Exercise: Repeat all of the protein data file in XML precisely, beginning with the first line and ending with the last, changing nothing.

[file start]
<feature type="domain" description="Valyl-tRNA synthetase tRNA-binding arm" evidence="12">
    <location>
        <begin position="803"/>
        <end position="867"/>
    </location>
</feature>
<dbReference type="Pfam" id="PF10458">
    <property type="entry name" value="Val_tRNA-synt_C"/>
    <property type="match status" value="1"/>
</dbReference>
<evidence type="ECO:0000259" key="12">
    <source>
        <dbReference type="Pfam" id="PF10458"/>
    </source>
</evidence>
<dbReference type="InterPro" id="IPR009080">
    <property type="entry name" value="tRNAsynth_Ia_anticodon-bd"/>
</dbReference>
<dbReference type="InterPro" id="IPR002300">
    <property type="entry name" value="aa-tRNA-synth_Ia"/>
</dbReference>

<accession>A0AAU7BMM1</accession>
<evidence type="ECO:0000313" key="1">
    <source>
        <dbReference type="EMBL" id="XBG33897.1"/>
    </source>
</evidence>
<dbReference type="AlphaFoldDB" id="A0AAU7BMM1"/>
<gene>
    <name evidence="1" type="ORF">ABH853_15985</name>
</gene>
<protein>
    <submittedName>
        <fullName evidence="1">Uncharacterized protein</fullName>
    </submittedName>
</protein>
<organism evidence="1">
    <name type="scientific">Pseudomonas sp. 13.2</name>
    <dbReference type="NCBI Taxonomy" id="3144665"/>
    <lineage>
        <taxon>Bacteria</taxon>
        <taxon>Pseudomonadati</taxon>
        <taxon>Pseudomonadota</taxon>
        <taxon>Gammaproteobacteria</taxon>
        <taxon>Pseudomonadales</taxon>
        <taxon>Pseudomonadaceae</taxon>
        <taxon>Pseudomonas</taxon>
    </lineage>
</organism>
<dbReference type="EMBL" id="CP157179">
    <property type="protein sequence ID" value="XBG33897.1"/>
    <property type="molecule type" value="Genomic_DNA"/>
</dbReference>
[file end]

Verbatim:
<feature type="domain" description="Valyl-tRNA synthetase tRNA-binding arm" evidence="12">
    <location>
        <begin position="803"/>
        <end position="867"/>
    </location>
</feature>
<dbReference type="Pfam" id="PF10458">
    <property type="entry name" value="Val_tRNA-synt_C"/>
    <property type="match status" value="1"/>
</dbReference>
<evidence type="ECO:0000259" key="12">
    <source>
        <dbReference type="Pfam" id="PF10458"/>
    </source>
</evidence>
<dbReference type="InterPro" id="IPR009080">
    <property type="entry name" value="tRNAsynth_Ia_anticodon-bd"/>
</dbReference>
<dbReference type="InterPro" id="IPR002300">
    <property type="entry name" value="aa-tRNA-synth_Ia"/>
</dbReference>

<accession>A0AAU7BMM1</accession>
<evidence type="ECO:0000313" key="1">
    <source>
        <dbReference type="EMBL" id="XBG33897.1"/>
    </source>
</evidence>
<dbReference type="AlphaFoldDB" id="A0AAU7BMM1"/>
<gene>
    <name evidence="1" type="ORF">ABH853_15985</name>
</gene>
<protein>
    <submittedName>
        <fullName evidence="1">Uncharacterized protein</fullName>
    </submittedName>
</protein>
<organism evidence="1">
    <name type="scientific">Pseudomonas sp. 13.2</name>
    <dbReference type="NCBI Taxonomy" id="3144665"/>
    <lineage>
        <taxon>Bacteria</taxon>
        <taxon>Pseudomonadati</taxon>
        <taxon>Pseudomonadota</taxon>
        <taxon>Gammaproteobacteria</taxon>
        <taxon>Pseudomonadales</taxon>
        <taxon>Pseudomonadaceae</taxon>
        <taxon>Pseudomonas</taxon>
    </lineage>
</organism>
<dbReference type="EMBL" id="CP157179">
    <property type="protein sequence ID" value="XBG33897.1"/>
    <property type="molecule type" value="Genomic_DNA"/>
</dbReference>